By Daniel Skora
Perhaps no sport provides as much time and opportunity for conversation among its participants as does golf. A round of 18 holes can easily take more than four hours to complete, and what with waiting for the foursome ahead of you to clear and time spent walking the course or riding in a cart, there’s plenty of time to get to know the people you’re playing with. And if you’ve been golfing regularly with the same foursome for fourteen years, every member of the foursome should have gotten to know each other very well. Or so it would seem.
Tipping Point Theatre is currently presenting “The Ladies Foursome”, a comedy about a group of women which, despite its melancholy underpinnings, is laugh-out-funny. Margot, Tate, Connie, and Catherine are four women who have golfed together for years. But something is very different as the play begins and the foursome gathers at the first tee. Catherine is not among them. She was struck by lightning at the top of a Ferris wheel she was riding on and was killed. Yesterday was her funeral and today’s round of golf serves as a memorial to their good friend. Rounding out the foursome is Dory, who attended the funeral and knew Catherine from the two weeks she spent every year at the rustic inn in the Canadian wilderness Dory operated along with her husband. With four emotionally charged ladies, golf bags filled with clubs, and the eighteen holes that lay ahead waiting to be played, there’s plenty of room in playwright Norm Foster’s script for both conversation and golf.
Margot (Amy Morrisey) runs a construction company and mixes her golf with copious amounts of beer and tough talk. Tate (Angela Kay Miller) is the wife of a vascular surgeon whose income allows her to always be the most primly attired golfer on the course. Connie (MaryJo Cuppone) is a television news anchor who loves her job as much as she loves men, and she really loves her job. Dory (Sonja Marquis) is the innkeeper who came to the funeral out of respect for the friend she came to know during the two-week vacation she spent every year at the inn.
There’s always plenty to talk about through 18 holes of golf: jobs, children, men, sex, and, of course, Catherine. And as the three women work through their emotions and share memories of their departed friend, they become more accepting of the newcomer to their foursome, who, it appears, may know a lot more about Catherine and her three former golfing partners than they at first expected. Gradually, as little secrets begin to come out, they realize that not only did all four women keep a great deal of information about themselves private, but that true friendship and the sharing of one’s innermost thoughts is more apt to take place not in foursomes, but far from the madding crowd.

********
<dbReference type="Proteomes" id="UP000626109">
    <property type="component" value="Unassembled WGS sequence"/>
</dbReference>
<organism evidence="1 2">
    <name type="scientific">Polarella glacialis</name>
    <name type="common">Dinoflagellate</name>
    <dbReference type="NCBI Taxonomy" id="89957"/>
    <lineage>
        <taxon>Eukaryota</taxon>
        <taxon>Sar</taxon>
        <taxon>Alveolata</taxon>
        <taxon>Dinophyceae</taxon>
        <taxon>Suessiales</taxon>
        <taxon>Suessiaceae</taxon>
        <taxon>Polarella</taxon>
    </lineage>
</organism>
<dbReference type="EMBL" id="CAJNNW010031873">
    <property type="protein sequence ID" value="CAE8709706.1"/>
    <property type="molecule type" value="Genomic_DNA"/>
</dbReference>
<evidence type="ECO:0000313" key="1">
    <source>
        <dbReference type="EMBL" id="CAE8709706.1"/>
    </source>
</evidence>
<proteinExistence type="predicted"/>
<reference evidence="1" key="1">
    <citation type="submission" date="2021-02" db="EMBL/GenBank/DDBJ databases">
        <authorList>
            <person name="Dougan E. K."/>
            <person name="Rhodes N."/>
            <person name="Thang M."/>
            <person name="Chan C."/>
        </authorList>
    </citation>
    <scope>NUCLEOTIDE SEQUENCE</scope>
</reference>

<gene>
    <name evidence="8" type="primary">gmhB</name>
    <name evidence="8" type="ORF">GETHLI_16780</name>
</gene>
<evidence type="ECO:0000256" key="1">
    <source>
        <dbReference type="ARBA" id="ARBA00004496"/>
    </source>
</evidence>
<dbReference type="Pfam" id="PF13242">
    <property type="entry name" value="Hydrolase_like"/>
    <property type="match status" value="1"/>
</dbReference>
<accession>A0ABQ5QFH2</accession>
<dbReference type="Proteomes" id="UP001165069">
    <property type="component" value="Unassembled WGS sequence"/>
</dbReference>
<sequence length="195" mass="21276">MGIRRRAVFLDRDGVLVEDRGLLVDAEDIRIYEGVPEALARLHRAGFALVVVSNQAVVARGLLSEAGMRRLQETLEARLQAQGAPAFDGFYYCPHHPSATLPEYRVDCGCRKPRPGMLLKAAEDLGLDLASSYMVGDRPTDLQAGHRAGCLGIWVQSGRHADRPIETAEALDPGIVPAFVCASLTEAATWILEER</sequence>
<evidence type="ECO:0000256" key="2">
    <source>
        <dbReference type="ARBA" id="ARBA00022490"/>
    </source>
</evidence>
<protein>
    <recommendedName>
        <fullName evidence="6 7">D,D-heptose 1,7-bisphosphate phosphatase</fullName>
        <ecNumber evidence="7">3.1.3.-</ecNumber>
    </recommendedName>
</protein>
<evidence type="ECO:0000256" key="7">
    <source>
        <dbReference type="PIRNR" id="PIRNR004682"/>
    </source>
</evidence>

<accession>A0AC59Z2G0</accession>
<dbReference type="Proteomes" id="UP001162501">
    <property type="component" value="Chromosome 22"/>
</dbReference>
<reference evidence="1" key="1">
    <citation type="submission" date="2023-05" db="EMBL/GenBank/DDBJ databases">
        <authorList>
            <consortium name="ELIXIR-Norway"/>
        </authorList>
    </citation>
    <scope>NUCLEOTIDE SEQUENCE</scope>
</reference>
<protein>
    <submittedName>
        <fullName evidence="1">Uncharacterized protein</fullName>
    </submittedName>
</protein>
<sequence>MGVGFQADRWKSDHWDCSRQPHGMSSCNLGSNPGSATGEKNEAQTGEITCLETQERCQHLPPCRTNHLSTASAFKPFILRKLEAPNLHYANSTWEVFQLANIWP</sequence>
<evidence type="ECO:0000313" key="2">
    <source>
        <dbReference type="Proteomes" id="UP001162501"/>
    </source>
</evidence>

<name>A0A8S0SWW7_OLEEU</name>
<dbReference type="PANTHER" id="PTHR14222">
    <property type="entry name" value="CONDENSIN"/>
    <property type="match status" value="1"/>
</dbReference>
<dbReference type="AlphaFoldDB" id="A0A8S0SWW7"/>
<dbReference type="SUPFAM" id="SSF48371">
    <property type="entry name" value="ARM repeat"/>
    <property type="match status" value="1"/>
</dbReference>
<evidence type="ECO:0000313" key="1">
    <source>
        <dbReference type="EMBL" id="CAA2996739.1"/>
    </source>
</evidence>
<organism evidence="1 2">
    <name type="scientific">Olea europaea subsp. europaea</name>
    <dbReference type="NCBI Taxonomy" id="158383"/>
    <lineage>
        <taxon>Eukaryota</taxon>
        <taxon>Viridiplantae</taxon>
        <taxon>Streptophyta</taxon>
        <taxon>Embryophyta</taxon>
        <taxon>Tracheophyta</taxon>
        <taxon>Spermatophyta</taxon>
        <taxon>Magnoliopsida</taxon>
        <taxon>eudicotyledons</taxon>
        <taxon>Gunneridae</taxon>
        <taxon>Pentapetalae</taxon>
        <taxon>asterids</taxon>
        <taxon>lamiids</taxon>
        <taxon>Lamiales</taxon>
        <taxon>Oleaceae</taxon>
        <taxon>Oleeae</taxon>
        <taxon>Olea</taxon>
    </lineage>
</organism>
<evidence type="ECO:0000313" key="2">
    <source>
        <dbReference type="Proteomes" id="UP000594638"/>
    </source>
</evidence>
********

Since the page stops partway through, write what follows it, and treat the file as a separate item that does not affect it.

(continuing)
Because the entire play takes place on a golf course, Tipping Point and set designer Jennifer Maiseloff have surrounded the audience with lots of green. Painted fairways cradling lush trees cover many of the theatre’s walls and a raised area center stage serves as a well-used tee-off spot. All four ladies get a workout in this show, carrying their golf bags around as they move through the course. Each time they finish one hole, they gather up their clubs and bags and head off to the next, exiting to the dimming of the lights at one of four available avenues only to reappear at the next hole by way of a different entrance.
“The Ladies Foursome” is loosely structured around the good-natured needling that occurs among friends, and the anticipation of learning what secrets were held by Catherine and the other ladies of the foursome. It’s lively, lighthearted, and loving. If you golf, if you don’t golf, if you never realized the effort involved in carrying around a bag of clubs that’s bigger and heavier than a fire hydrant, go see it. It’s a delightfully funny show.
The show is directed by Lynn Wilde Concannon. Costume design is by Katherine Nelson, lighting by Rachael Nardecchia and sound by Don W. Baschal. Tracy L. Spada is resident stage manager and properties are by Kathy Nelson. It runs through June 25th. Tickets are available online at www.tippingpointtheatre.com or at the theatre’s box office, which is open Mon. through Fri. 10:00 a.m. to 5:00 p.m. and 90 minutes prior to all performances, based on availability. Tipping Point Theatre is located at 361 E. Cady Street in Northville, telephone 1.248.347.0003.